Government figures show that during the first lockdown, the number of people cycling increased by as much as 300% on some days. So, it’ll be no surprise to hear that queries about bicycle insurance have also risen by as much as 60% according to some providers. But with some premiums coming in at more than 20% of your bike’s value, is bicycle insurance worth it?
When bike insurance might be worth the cost
We’ve previously covered bicycle insurance in detail and found that your policy should (typically) cost no more than 10% of your bike’s value. For a £600 bicycle, that’s £60.
After a quick check on a couple of comparison sites, lots of quotes for an average £600 bike did roughly hit the 10% mark, but some were much higher, especially if we wanted to pay monthly. Some providers quoted premiums just over £100, which for a £600 bike, might make you think twice.
So, to help you make a decision, bicycle insurance could be worth it if:
- Your bike is highly valuable
- You rely on your bike to get to work or for work (for example, if you’re a courier)
- Where you live is heavily built-up or congested, making accidents more likely to happen
- There’s a higher than average crime rate in your area (for instance if you live in a city or large town)
- You cycle competitively and need cover for race days and events
- You leave your bike locked but unattended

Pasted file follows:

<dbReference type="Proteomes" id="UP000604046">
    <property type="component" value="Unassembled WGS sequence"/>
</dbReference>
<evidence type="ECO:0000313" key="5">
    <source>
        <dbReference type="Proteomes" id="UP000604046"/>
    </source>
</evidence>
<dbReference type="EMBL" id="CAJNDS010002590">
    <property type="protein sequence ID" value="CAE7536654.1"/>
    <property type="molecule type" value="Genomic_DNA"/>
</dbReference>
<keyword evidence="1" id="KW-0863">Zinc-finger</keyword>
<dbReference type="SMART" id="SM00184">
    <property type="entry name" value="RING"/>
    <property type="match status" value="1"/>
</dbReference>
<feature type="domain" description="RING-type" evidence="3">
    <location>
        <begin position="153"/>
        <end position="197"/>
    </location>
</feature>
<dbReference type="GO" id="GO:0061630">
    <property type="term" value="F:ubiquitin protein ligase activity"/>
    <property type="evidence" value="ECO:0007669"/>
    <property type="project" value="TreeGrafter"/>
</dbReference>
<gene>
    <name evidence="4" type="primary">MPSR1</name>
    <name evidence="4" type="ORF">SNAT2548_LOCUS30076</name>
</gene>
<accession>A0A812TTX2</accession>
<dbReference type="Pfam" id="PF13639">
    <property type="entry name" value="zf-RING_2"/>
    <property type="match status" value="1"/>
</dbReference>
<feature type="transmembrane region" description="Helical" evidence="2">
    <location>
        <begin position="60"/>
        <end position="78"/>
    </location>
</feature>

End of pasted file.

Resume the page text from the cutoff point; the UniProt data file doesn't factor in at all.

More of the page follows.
And when it might not be worth the cost
On the other hand, bicycle insurance may be an unnecessary expense, particularly if:
- Your bike is not particularly valuable and you don’t rely on it every day
- You only occasionally cycle for leisure
- Your home insurance already covers your bicycle to a sufficient level
- You can store your bike securely
Do I really need bike insurance?
Ultimately, only you can answer that question. Perhaps ask yourself whether you can afford for your bike to be out of action. If you rely on it or it’s a particularly pricey racing or bespoke bike, then perhaps bike insurance is worth the premium.
If you do decide that bike insurance is worth it, it’s a good idea to compare quotes and be mindful of:
- Terms and conditions – including any exclusions.
- Excess – for bike insurance, this is usually a percentage of the claim value, a percentage of your bike’s value or a fixed amount.
- Optional extras – you can help keep premiums down by cutting optional extras only buying what you need.
Even if you do use your bike to commute, you could save money by investing in a solid bicycle lock instead. A friend of ours used to cycle to work every day and chose a foldable Abus bike lock over bicycle insurance. These aren’t cheap (£50+) but in the long run, they can save you considerable sums of money. If you do opt for a lock, our friend’s personal preference is to avoid combination locks as they’re too easy to break.
If, like my family, you only cycle for leisure, there’s a good chance bicycle insurance simply isn’t worth it. But it’s totally your call.
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